Proceedings of the National Academy of Sciences
CCNY research gleans climate change insight from lizard genome
Using genomic data from three lizard species, City College of New York-led researchers gleaned insights not available before on the impact of climate change on the distribution of animal populations in South American forests. The findings improve ways of modeling the distribution of biodiversity in the past and future.
National Science Foundation, FAPESP, NASA

Contact: Patricia Reilly
City College of New York

Public Release: 21-Jul-2016
UMMS, Curie Institute and Stanford scientists untangle Barr body of inactive X chromosome
Job Dekker, Ph.D., at UMass Medical School and scientists at Institut Curie in Paris and Stanford University, have taken a detailed look inside the small, densely packed structure of the inactive X chromosome found in female mammals called the Barr body.

Contact: Jim Fessenden
University of Massachusetts Medical School

Public Release: 21-Jul-2016
Nucleic Acids Research
Virtual development of real drugs
systemsDock is a new, free on-line resource that makes screening for drugs faster and more accurate.

Contact: Kaoru Natori
Okinawa Institute of Science and Technology (OIST) Graduate University

Public Release: 21-Jul-2016
Molecular Cell
Researchers ID cancer gene-drug combinations ripe for precision medicine
In an effort to expand the number of cancer gene mutations that can be specifically targeted with personalized therapies, researchers at University of California San Diego School of Medicine and Moores Cancer Center looked for combinations of mutated genes and drugs that together kill cancer cells. The study, published July 21 in Molecular Cell, uncovered 172 new combinations that could form the basis for future cancer therapies.
National Institutes of Health, Damon Runyon Cancer Research Foundation, Marsha Rivkin Center for Ovarian Cancer Research, Conquer Cancer Foundation of ASCO Young Investigator Award, European Research Council

Contact: Heather Buschman
University of California - San Diego

Public Release: 20-Jul-2016
Biomedical Optics Express
New probe developed for improved high resolution measurement of brain temperature
In a new paper published in Biomedical Optics Express, from The Optical Society (OSA), Stefan Musolino of the University of Adelaide and the ARC Centre of Excellence for Nanoscale BioPhotonics, Australia, and his colleagues describe a new optical fiber-based probe capable of making pinpoint brain temperature measurements in moving lab animals.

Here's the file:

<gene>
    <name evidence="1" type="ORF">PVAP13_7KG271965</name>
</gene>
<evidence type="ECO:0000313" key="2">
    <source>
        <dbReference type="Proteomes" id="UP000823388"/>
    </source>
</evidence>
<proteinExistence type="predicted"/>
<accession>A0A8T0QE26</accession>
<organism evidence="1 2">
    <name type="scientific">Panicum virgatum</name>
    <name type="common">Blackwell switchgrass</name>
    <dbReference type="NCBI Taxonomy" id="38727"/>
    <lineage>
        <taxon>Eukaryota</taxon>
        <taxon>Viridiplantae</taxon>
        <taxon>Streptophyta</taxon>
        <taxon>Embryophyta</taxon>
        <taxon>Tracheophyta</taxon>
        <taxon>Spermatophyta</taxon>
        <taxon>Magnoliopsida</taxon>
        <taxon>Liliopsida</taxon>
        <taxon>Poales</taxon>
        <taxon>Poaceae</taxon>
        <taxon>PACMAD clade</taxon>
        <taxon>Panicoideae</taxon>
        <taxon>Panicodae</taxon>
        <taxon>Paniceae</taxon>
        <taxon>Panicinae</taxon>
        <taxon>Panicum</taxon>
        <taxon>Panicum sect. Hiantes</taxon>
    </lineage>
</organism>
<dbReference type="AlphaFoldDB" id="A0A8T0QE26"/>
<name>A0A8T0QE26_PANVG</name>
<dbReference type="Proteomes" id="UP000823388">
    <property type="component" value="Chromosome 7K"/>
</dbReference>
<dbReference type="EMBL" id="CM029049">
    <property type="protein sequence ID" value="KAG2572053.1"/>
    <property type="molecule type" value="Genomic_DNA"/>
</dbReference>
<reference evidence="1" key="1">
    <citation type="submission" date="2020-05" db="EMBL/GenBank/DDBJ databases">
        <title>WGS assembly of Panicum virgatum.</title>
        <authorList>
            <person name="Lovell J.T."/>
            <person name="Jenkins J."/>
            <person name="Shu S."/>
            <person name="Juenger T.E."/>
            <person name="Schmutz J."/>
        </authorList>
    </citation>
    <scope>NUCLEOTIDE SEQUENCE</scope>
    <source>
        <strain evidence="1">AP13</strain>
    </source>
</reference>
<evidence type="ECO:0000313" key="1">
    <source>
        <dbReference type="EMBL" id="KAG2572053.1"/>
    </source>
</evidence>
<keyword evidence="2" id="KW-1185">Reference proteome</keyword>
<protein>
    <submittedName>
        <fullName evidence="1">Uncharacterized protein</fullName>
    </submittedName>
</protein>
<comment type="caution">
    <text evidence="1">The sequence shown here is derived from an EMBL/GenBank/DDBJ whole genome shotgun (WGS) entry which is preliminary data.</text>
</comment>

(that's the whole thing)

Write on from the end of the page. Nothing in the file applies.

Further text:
Contact: Rebecca Andersen
The Optical Society

Public Release: 20-Jul-2016
Ecology Letters
North American forests unlikely to save us from climate change, study finds
An unprecedented study combining projections of future climate with more than two million tree-ring records spanning all of North America suggests that forests ache more and more under the burden of climate change. The resulting detailed forecast map for the continent reveals up to 75 percent slower growth projected for trees in the southwestern US, along the Rockies, through interior Canada and Alaska.
Aspen Center for Environmental Studies, University of Arizona College of Science

Contact: Doug Carroll
University of Arizona

Public Release: 19-Jul-2016
Nature Biotechnology
Big data for small cells
Neuherberg, Germany & Basel, July 19, 2016. Working with colleagues from the ETH Zürich, scientists at the Helmholtz Zentrum München and the Technical University of Munich have developed software that allows observing cells for weeks while also measuring molecular properties. The software is freely available and has now been introduced in 'Nature Biotechnology'.

Contact: Prof. Dr. Dr. Fabian Theis
Helmholtz Zentrum München - German Research Center for Environmental Health

Public Release: 19-Jul-2016
Molecular Biology and Evolution
Where the buffalo have evolutionarily roamed
Once almost wiped out from existence, the mighty bison has recovered to become a symbol of pride for the American West and European conversation efforts. Now, scientists Mathieu Gautier, Laurence Flori et al. have shown that the conservation plan and subsequent management practices have been efficient to recover a reasonable amount of bison genetic variability, revealed a rich evolutionary history, and more 400 genes unique to bison adaptation.

Contact: Joe Caspermeyer
Molecular Biology and Evolution (Oxford University Press)

Public Release: 18-Jul-2016
Applied and Environmental Microbiology
New ORNL tool probes for genes linked to toxic methylmercury
Environmental scientists can more efficiently detect genes required to convert mercury in the environment into more toxic methylmercury with molecular probes developed at Oak Ridge National Laboratory.

Contact: Ron Walli